Park Avenue, Montreal, Quebec
July 2008 – July 2009
Soundtrack: Trespassers William – Lie in the Sound; Death Cab for Cutie – Transatlanticism; Stereophonics – Dakota

The Universe works in mysterious ways.

The story begins in the Mile End, on the last Saturday of July, with my friend Sylvia, who had recently rented an apartment in the area and claimed that it was the best quartier in the city.

And so it is that I found myself on the corner of Park Avenue and Fairmount on that particular day, at that specific time, searching for a place of my own. I remember saying, as I got out of the car, “Listen, Universe, if you want to help me find the perfect apartment today… geez, that sure would be great” (yes, that’s how I talk to the Universe). Syl reminded me, in the kindest possible way, that the search for an apartment could be quite arduous, a long and painful process. It had taken her a month to find a spot that wasn’t either totally crotté (disgusting), infested with rats, overpriced or the size of a closet.

Five minutes later, I opened a brown gate that led to a court-yard that led to a building that I was drawn to, for no particular reason other than it had a certain Wes Anderson feel to it; a whimsical, salmon-coloured apartment complex. I checked every window for an À Louer (for rent) sign. No luck. But as I turned to walk away, a woman opened her door and asked if I was looking for a place to rent. YES!  Yes, I am!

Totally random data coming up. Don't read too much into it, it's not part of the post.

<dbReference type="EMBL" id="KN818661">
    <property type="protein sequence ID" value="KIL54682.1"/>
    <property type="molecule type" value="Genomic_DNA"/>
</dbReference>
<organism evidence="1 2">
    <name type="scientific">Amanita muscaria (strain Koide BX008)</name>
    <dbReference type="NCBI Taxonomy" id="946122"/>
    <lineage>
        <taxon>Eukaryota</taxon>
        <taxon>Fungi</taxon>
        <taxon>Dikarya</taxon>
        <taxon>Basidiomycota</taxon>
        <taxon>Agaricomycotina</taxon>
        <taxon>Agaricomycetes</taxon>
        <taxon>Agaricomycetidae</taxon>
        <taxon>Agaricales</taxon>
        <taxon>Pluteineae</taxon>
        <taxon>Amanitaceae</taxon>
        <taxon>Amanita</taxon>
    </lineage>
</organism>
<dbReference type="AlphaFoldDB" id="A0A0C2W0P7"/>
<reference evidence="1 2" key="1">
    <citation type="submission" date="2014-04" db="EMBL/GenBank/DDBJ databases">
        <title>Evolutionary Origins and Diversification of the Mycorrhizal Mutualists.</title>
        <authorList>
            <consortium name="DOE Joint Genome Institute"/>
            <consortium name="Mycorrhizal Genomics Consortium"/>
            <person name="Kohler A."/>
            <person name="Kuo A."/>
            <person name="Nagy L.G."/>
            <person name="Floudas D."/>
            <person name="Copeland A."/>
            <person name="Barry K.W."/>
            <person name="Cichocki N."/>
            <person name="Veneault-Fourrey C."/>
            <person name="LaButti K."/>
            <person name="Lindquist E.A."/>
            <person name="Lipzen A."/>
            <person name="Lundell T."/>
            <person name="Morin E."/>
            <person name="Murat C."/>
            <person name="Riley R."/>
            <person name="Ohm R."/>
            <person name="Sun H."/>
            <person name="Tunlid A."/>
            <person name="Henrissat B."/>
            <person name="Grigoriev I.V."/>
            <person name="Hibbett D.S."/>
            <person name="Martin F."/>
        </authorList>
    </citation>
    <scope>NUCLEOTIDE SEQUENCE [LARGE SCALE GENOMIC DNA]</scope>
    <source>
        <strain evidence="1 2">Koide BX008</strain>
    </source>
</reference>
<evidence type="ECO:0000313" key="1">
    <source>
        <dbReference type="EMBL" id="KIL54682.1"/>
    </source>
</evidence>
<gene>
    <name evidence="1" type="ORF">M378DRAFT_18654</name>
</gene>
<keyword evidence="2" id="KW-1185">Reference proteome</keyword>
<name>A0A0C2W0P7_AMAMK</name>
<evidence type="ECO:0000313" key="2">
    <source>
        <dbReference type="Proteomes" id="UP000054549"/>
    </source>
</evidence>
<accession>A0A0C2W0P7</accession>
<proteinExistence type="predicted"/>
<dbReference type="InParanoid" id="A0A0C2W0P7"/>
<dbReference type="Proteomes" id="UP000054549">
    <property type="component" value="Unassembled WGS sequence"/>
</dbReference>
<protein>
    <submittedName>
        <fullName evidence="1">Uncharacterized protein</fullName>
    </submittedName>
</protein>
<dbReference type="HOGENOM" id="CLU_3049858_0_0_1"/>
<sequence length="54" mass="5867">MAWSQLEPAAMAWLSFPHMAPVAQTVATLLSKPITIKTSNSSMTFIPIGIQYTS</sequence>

She (Fabie) was heading up North to teach in Natashquan and was looking for someone to sublet her gorgeous flat for a year. The place came completely furnished, with all utilities included. It was perfect. The price, however, was way beyond my means and so I left with a heavy heart and her email address in my pocket and while I looked at a couple of other crotté places, I became découragée. Despite Sylvia’s warning, I had expected, somewhat naively, to just snap my fingers and find a pad on the spot.